The acetabular component is hemispherical in shape and is relatively thin and shell-like. The macrotextured surface is preferably produced by cold working, this imparting strength to the preferably titanium or titanium alloy acetabular component. The acetabular component can thus be thinner than conventional acetabular cups, and thus a greater thickness of the UHMPE insert can be provided. The acetabular component is provided without the need for pins or screws and is coated with hydroxyapatite to promote bone adherence to the surface for cooperating with the dimples to provide enhanced biological fixation. A hole at the top of the acetabular component provides some relief during its press-fit installation, as well as acting as an affixation point during installation or subsequent removal.
In accordance with the method of the present invention, the surgeon prepares for a total hip arthroplasty in the conventional manner, such as described, for example, in the publication BIAS™ Total Hip System, Surgical Technique by Ramon B. Gustilo, M.D. and Richard F. Kyle, M.D., a copy being furnished herewith and the disclosure thereof incorporated herein by reference. However, instead of using a rasp to completely remove the intramedullary canal, a custom broach corresponding to the shape of the prosthesis is employed, leaving a substantial portion of the cancellous bone intact. The acetabulum is reamed out to a dimension 2 to 4 millimeters smaller than the corresponding depth and diameter of the hemispherical-shaped acetabular component using a single-use reamer. This enables a precise bone preparation and fit. The acetabular component is then press-fit into the reamed area without the use of screws or pins, or the necessary holes in the pelvic bone to receive them. The bone growth to the macrotextured surface provides good biologic fixation which favors an initially superior press fit, long term fixation, and enhanced durability of the UHMPE insert. The hole in the top of the acetabular component improves the press-fit and prevents the acetabular component from "bottoming out" and thus giving better stress loading throughout the arcuate surface. The surgeon then proceeds with the surgery as is conventional and described in the aforementioned publication.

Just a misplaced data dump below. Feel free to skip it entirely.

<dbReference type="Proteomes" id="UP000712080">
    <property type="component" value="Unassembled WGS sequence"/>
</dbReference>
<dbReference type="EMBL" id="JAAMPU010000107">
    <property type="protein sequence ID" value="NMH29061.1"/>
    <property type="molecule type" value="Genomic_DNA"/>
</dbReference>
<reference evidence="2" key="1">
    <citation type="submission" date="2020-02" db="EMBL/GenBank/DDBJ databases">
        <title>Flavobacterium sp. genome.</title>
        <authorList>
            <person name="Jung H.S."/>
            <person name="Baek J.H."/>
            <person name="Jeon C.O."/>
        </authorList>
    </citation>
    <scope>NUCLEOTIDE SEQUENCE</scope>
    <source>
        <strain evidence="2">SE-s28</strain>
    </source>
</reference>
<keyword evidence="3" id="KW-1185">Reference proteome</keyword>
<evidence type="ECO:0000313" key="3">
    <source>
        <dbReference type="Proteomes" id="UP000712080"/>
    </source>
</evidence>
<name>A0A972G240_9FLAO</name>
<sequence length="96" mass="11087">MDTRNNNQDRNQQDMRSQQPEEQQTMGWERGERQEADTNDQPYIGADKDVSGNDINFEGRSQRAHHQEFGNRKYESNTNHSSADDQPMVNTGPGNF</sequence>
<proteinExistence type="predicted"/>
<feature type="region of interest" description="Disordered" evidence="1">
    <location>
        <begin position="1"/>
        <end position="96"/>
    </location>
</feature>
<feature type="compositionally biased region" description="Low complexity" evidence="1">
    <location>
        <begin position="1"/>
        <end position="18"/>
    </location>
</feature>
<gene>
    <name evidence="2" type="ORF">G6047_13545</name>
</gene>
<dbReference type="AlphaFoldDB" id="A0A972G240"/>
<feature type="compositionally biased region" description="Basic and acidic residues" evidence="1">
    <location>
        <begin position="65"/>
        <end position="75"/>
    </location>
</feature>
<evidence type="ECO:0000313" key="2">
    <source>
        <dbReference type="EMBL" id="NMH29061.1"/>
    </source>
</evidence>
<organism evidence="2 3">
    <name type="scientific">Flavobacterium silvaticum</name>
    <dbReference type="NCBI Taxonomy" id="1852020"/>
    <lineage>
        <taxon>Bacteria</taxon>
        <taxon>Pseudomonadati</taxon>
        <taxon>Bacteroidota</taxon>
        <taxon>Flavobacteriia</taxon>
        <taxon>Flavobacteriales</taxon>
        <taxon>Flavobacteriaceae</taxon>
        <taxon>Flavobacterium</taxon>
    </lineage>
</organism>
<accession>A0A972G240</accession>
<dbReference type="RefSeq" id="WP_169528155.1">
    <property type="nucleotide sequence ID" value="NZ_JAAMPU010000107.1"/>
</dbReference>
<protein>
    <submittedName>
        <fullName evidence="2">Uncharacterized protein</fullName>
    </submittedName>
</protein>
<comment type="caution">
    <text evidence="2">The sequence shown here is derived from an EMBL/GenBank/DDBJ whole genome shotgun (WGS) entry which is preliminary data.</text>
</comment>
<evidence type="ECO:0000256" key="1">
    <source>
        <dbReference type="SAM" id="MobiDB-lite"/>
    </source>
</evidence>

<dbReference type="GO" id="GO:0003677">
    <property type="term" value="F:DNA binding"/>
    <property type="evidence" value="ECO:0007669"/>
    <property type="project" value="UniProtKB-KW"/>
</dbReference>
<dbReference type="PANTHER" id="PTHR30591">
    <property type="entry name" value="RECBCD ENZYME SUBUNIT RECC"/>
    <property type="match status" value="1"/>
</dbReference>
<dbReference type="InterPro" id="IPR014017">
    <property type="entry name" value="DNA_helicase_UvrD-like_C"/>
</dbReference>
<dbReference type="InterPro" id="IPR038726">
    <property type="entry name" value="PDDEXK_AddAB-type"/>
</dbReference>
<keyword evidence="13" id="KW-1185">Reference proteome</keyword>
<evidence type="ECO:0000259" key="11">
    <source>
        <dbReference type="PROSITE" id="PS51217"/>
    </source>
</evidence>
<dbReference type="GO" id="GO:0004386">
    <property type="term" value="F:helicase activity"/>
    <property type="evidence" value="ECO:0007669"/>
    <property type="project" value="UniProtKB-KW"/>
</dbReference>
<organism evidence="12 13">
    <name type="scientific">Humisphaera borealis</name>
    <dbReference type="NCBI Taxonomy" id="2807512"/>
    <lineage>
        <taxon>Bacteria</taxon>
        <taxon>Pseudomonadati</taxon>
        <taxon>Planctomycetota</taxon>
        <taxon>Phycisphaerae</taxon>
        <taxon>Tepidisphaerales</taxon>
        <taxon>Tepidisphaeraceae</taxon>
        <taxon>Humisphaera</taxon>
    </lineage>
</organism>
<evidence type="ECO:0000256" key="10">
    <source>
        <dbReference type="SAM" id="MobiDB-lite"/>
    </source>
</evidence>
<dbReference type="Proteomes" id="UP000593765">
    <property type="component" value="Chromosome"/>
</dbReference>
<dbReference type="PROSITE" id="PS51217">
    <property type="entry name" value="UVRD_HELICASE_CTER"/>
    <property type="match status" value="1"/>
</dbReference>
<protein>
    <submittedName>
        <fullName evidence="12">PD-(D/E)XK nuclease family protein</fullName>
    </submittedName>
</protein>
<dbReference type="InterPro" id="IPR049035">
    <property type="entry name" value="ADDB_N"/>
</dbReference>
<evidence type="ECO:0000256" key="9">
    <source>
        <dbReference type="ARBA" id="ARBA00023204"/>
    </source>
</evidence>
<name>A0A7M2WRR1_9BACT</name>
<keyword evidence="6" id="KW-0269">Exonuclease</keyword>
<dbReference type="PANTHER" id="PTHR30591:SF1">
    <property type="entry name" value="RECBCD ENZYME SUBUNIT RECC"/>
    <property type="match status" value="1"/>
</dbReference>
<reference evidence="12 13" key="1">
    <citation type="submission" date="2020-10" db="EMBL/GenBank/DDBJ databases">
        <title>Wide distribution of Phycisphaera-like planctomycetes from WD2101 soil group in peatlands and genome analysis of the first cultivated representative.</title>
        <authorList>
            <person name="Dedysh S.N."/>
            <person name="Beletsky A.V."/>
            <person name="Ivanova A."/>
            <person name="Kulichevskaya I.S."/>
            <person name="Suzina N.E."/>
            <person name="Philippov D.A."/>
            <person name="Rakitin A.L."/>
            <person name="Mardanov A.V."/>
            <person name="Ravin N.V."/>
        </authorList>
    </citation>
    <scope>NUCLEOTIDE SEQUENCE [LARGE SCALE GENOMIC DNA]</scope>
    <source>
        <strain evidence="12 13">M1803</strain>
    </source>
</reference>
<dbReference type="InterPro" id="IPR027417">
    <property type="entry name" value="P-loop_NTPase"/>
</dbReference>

Referring now to the drawing, a prior art hip replacement system is shown in FIG. 1 and includes a femoral prosthesis A, a modular head B, an acetabular component C and an ultra high molecular weight polyethylene (UHMPE) insert D. The femoral component is provided with a shank E including an elongated distal portion F which is cruciform in cross-section and a proximal triangular body G with a Morse taper stem H. Either a fiber metal surface I or mesh is provided on the body G. The acetabular component C is provided with a fiber-metal back surface J and three smooth pegs K integrally formed therewith for load transfer, stability in rotation, and interoperative positioning. Other acetabular components include holes for receiving screws therethrough. The insert D is sized to be snapped into the acetabular cup and to received the modular head B therein.
The hip replacement system 10 in accordance with the present invention is shown in FIGS. 2 through 12 and broadly includes a femoral prosthesis 12 and an acetabular component 14. The prosthesis 12 is adapted to receive a modular head 16 which is conventional and made of cobalt-chrome alloy. The modular head is presently provided in standard diameters of 22, 26, 28 and 32 millimeters, although other sizes could be provided as warranted by the physique of the particular patient. An acetabular liner 18 of UHMPE is provided to fit within the acetabular component 14 and receive the head 16 for ball and socket movement therewithin.
In greater detail, the femoral prosthesis 12 presents a Morse taper stem 20 extending from a proximal body portion 22 which is generally cruciform in cross-section. The body portion 22 gradually tapers to shank 23 presenting tip 24 at the end of distal portion 26 thereof. The distal portion 26 is generally rectangular or oblong in cross-section. The length L of the femoral prosthesis 12 from the proximal body portion 22 to the distal portion 26 is shorter than the prior art prosthesis shown in FIG. 1 in order to minimize loss of bone tissue. For example, the prosthesis shown in FIG. 1 is typically 180 mm in length, whereas the preferred femoral prosthesis 12 in accordance with the present invention is about 100 mm in length.